Asking restaurants about sourcing?
For those of you who like to eat responsibly sourced food, how do you go about finding out if your favorite restaurants source responsibly? If you simply call and ask, what have those conversations been like? I realize 'responsibly sourced' means something different to everyone. Some want local vegetbles or organic milk. Others want meat that hasn't been raised on a feedlot, others still care most that their fish is not on the endangered list. Regardless of your individual requirements, what have your experiences been like?
(I realize some people are not concerned with the origins of their food. I'm not as interested right now in discussing whether sourcing is important as I am finding out how people's conversations have gone with restaurants when they've asked about the issue).
Thanks so much guys.
In my experience, such restaurants will go out of their way to let you know themselves. But it is all deceiving: for example, I buy beef from a 99% eco-sustainable cattle operation 3,000 miles away. They grow most of their own fed, compost, use no pesticides, let fields lay fallow, etc. The total cost per pound for fuel of this beef - to me - is under 20 cents. For me to buy as locally as possible, the environmental impact of fuel consumption would be much greater. Which is better? My beef essentially comes from feedlot cattle (although a very nontraditional, humane and drug-free feedlot), but it's not wholly pastured. Am I better to support as many local farms as possible, or one who can efficiently meet all my needs?
Anyway, if you called me, I'd tell you all about the farmers around here we have grow for us - from herbs to corn and tomatoes and turnips. I can't imagine a chef who feels as you do would withhold anything like that.
I've asked chefs in person and over the phone. Usually they're very happy to tell me where they get their ingredients. I'm a big fan of grass-fed beef and I like to know what my meat ate. Some chefs don't know, but the ones at high-end restaurants know their purveyors intimately. I live in southern CA so a lot of chefs have relationships with local farmers and are happy to talk about that, too. Out here many restaurants will credit farmers on their menus. It's not unusual to see "baby greens salad with McGrath Farms mache" or "Shelton Farms roasted chicken with spring carrots" on menus.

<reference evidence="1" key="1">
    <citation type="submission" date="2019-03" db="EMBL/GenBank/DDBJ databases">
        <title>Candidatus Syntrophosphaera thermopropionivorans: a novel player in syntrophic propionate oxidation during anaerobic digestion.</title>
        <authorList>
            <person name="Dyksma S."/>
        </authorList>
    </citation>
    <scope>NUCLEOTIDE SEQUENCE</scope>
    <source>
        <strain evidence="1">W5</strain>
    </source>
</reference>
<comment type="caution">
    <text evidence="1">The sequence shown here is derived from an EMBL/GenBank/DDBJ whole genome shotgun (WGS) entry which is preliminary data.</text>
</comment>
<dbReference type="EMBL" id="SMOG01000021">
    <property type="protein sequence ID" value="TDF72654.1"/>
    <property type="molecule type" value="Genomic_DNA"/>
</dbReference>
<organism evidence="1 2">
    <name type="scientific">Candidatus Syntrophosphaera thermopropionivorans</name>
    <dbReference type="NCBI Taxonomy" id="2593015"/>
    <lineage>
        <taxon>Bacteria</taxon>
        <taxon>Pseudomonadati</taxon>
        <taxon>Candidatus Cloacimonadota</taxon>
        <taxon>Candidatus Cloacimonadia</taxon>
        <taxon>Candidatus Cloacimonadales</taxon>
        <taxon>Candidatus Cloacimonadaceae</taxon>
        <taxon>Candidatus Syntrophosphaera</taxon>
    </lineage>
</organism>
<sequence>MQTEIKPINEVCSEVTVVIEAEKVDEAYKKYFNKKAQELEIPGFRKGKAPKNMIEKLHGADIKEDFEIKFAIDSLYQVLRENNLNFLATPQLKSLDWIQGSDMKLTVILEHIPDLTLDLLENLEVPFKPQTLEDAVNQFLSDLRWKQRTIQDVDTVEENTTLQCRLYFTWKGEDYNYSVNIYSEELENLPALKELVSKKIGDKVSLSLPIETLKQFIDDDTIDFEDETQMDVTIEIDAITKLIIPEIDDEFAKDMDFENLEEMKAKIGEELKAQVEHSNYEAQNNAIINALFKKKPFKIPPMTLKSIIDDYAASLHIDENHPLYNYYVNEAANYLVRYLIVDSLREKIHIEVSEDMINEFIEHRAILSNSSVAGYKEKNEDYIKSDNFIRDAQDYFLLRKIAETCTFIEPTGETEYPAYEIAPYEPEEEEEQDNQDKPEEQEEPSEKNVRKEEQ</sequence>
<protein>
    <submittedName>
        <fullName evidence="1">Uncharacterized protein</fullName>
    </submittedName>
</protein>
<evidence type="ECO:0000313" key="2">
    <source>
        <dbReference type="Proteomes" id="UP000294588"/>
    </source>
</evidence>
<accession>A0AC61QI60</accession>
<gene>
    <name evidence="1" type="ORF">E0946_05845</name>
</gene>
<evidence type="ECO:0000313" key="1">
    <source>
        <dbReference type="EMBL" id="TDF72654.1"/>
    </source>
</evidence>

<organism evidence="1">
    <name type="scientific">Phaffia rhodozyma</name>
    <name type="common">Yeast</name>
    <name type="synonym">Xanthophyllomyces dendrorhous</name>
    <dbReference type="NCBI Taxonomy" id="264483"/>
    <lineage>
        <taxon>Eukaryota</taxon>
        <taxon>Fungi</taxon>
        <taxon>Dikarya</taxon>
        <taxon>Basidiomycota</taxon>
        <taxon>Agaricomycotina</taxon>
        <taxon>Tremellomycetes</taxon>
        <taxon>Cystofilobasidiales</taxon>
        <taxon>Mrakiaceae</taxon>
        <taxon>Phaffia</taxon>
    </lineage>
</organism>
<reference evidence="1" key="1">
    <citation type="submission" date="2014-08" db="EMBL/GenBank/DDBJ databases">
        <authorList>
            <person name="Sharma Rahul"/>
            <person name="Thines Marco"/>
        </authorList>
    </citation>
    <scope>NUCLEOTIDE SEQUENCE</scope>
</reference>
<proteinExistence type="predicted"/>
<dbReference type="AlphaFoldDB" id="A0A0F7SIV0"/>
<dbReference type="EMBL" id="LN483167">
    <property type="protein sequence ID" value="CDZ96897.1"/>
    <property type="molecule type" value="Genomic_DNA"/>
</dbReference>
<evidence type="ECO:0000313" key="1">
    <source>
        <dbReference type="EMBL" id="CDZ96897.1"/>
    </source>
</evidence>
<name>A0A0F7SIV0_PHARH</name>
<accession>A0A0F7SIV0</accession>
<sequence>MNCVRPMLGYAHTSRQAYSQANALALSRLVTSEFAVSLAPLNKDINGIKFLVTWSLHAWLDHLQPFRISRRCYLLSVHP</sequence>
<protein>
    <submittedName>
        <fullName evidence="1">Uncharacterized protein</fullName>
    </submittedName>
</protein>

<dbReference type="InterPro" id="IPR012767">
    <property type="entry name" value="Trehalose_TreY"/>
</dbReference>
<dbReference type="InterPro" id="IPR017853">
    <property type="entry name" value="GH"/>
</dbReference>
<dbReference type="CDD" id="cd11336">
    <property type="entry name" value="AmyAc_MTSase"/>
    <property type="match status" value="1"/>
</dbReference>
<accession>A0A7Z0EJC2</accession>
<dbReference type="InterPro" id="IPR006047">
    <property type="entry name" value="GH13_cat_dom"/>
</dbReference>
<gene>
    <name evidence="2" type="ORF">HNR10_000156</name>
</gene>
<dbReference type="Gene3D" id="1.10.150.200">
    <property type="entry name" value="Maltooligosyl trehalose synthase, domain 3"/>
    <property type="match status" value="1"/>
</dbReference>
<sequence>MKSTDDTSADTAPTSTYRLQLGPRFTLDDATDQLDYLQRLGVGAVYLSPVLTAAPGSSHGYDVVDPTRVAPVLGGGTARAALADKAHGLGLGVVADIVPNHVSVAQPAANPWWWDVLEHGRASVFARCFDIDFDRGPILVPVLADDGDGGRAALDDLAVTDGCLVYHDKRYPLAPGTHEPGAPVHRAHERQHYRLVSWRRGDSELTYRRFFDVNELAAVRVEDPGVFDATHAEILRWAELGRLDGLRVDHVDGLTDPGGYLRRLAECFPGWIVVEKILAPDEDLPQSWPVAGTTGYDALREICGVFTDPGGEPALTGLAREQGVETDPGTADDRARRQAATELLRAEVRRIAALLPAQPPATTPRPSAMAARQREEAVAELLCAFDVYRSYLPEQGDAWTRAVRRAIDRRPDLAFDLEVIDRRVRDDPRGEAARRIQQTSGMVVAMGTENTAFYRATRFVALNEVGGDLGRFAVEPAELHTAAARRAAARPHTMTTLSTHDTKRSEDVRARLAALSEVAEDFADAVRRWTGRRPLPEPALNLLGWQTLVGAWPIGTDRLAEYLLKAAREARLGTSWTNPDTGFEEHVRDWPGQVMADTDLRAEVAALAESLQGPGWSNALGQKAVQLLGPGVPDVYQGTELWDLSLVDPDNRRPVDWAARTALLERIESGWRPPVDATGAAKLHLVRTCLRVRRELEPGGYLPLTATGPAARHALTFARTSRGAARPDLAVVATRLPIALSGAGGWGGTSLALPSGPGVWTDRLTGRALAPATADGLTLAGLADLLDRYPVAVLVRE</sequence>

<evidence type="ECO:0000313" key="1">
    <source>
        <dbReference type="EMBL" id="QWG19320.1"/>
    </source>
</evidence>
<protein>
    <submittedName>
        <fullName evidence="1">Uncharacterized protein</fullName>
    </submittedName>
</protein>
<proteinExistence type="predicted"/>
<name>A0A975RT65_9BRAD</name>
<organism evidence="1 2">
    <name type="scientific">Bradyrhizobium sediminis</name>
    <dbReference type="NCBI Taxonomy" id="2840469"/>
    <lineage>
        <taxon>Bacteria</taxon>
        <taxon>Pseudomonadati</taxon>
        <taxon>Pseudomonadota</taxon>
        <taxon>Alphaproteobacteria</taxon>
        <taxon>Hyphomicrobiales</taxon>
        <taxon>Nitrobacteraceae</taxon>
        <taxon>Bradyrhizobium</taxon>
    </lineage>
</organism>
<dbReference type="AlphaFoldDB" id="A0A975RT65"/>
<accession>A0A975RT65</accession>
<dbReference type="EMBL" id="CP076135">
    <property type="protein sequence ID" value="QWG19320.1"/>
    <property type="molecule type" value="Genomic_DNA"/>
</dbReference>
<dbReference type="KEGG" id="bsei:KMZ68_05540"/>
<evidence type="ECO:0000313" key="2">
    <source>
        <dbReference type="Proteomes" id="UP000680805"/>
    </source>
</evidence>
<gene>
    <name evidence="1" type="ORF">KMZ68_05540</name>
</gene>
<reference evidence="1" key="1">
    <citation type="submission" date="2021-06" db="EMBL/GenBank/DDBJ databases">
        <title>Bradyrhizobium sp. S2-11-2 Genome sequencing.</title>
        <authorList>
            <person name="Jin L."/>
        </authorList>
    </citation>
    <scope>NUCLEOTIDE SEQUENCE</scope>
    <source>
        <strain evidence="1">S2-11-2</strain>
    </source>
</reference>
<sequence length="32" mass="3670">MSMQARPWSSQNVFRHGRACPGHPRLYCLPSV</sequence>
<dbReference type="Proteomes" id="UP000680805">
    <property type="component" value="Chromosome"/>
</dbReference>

I've been seeing the term "farm to table" used a lot lately to describe restaurants that source locally, and while I'm not sure if that's a standard term, I like the idea of the restaurant industry adopting some term to let potential diners know when they are a restaurant that has a commitment to local/sustainable/humane sources.
I do buy my own meat from a local CSA, and do want to support local restaurants who are helping these types of farmers stay in business. When I don't see descriptions that say where the meats are from on the menu, I'll often ask the server if it seems like the kind of a place where I'd expect the food to be sourced "responsibly" (to use your term). They usually go check with the chef and come back with more information.
I do have to admit that I can be timid about this, depending on the vibe of the place. I don't want to come off as a PITA, know-it-all diner. I sometimes worry that asking such questions might give the staff the impression that I'm overly snobby/picky and I'm going to be a problem diner. OTOH I really am interested in the answers, and I enjoy finding out about new local sources that I didn't know about.